A court in Mombasa has ordered Malindi MP Aisha Jumwa who is facing murder charges to be detained until October 22 in order to undergo a psychiatric evaluation.
But are such evaluations law or judicial tradition?
Jumwa and her co-accused Geoffrey Otieno have been detained at Port Police Station in Mombasa County.
This order comes after the Director of Public Prosecutions Noordin Haji approved murder and assault charges against her on Wednesday last week.
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Sources within the Office of the Director of Public Prosecution (ODPP) last week told The Standard that investigators and prosecutors were ready to sustain a trial linking her and her aide, Geoffrey Otieno to the killing of a man in Kilifi County on October 15 last year.
Traditionally in Kenya under the criminal justice system, a suspect has to undergo a psychiatric test before pleading to murder charges.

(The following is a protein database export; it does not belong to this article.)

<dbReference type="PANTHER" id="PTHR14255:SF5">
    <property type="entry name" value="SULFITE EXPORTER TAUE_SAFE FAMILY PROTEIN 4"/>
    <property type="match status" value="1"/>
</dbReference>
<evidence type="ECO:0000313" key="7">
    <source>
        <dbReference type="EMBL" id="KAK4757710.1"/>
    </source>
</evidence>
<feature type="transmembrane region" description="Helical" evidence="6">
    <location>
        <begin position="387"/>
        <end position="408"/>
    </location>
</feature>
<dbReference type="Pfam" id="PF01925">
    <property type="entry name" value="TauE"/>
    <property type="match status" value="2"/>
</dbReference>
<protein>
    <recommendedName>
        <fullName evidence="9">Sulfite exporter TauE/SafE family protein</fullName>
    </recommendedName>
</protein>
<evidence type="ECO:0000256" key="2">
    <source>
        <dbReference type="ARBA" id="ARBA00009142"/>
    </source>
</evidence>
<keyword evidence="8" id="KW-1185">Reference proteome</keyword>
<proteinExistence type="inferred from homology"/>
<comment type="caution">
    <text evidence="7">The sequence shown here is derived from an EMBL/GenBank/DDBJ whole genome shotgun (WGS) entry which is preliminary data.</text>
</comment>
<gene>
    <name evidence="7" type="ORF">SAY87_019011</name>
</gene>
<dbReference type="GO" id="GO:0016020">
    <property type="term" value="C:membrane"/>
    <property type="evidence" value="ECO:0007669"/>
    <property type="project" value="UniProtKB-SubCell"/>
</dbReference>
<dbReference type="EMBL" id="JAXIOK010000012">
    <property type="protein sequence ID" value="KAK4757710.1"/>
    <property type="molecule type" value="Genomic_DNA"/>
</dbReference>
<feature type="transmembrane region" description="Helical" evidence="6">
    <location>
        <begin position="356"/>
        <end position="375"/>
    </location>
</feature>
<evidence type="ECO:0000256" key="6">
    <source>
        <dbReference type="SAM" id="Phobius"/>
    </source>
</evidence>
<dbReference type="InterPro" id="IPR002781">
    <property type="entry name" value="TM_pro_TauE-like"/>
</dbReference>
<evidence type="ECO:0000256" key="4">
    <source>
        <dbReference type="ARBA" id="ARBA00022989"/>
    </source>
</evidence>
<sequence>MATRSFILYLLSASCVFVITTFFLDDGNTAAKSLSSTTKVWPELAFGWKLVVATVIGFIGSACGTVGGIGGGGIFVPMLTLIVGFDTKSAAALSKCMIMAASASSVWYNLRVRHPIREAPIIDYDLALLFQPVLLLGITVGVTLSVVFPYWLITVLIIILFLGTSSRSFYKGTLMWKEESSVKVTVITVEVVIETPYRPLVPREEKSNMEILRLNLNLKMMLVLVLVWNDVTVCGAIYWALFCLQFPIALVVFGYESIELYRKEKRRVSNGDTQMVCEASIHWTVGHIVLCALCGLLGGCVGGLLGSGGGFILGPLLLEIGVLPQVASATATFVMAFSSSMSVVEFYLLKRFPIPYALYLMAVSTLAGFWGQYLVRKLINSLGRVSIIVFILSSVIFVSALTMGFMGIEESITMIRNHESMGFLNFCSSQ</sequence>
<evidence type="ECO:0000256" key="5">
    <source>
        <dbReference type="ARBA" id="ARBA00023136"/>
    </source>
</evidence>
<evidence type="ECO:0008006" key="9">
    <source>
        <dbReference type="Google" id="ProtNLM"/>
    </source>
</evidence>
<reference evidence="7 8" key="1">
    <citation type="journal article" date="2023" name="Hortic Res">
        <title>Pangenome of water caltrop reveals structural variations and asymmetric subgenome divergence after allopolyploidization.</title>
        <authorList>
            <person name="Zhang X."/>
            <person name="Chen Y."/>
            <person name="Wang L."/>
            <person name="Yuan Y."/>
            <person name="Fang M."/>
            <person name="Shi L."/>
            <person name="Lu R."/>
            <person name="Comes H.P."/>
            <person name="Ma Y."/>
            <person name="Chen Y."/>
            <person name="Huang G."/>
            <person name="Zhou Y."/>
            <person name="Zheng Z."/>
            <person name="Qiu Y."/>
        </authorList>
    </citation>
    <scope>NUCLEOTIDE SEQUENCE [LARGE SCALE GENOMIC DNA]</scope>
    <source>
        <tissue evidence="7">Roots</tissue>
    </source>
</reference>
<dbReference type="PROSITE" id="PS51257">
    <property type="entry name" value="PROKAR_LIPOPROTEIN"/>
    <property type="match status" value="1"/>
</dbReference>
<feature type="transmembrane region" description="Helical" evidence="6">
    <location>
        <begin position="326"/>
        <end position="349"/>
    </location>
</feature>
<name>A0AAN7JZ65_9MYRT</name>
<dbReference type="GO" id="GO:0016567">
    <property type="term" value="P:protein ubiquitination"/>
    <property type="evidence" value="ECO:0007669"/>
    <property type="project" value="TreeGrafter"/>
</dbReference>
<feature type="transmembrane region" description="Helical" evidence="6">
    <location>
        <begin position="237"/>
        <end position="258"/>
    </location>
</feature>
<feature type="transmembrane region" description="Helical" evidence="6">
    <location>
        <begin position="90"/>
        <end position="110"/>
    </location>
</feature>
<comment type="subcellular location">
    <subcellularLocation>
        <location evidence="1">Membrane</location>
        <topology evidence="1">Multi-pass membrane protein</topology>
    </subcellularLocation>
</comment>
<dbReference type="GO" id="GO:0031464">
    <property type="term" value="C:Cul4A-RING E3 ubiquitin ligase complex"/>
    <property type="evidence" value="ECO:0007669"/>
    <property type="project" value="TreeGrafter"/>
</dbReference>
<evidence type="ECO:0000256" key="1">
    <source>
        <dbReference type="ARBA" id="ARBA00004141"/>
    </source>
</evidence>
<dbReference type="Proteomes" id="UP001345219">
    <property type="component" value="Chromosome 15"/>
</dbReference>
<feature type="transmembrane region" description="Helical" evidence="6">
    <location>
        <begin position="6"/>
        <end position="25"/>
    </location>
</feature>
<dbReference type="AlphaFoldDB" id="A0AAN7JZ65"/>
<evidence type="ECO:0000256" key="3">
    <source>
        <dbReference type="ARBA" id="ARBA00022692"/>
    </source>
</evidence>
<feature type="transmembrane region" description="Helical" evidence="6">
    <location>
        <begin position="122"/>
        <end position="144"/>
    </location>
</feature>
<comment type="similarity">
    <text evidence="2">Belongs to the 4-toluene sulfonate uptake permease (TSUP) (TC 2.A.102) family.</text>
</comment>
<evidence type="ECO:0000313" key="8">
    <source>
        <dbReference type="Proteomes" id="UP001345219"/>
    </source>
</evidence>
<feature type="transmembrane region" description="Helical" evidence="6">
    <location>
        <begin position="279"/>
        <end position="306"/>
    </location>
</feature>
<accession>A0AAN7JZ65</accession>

Senior lawyers, however say this is not mandatory under the Criminal Procedure Code, CPC.
According to senior lawyers Jared Magola and Gikandi Ngibuini, the psychiatric test is mandatory for all High Courts handling murder cases in order to ensure a suspect has the capacity to plead to murder charges.
Magolo however, argues that the mental evaluation of murder suspects, a creation of the High Court, has become a tradition and he has handled several cases where it was never a condition for plea-taking.
There however have been different views on what happens when a suspect is found to be insane upon taking a psychiatrist test.
A section of lawyers says that if a suspect turns out to be insane, they will not take plea and there will be no trial and instead will be committed for treatment at a mental facility.
Other lawyers also say that if one is found to be insane, the trial will proceed and if found guilty, the judgment will indicate guilty but insane.
The accused will, under such circumstances, be confined to a mental facility where he will undergo treatment until the doctors approve his sanity.
If the suspect is proved to be sane by the doctors, the DPP shall inform the court if they want to proceed with the charges or not.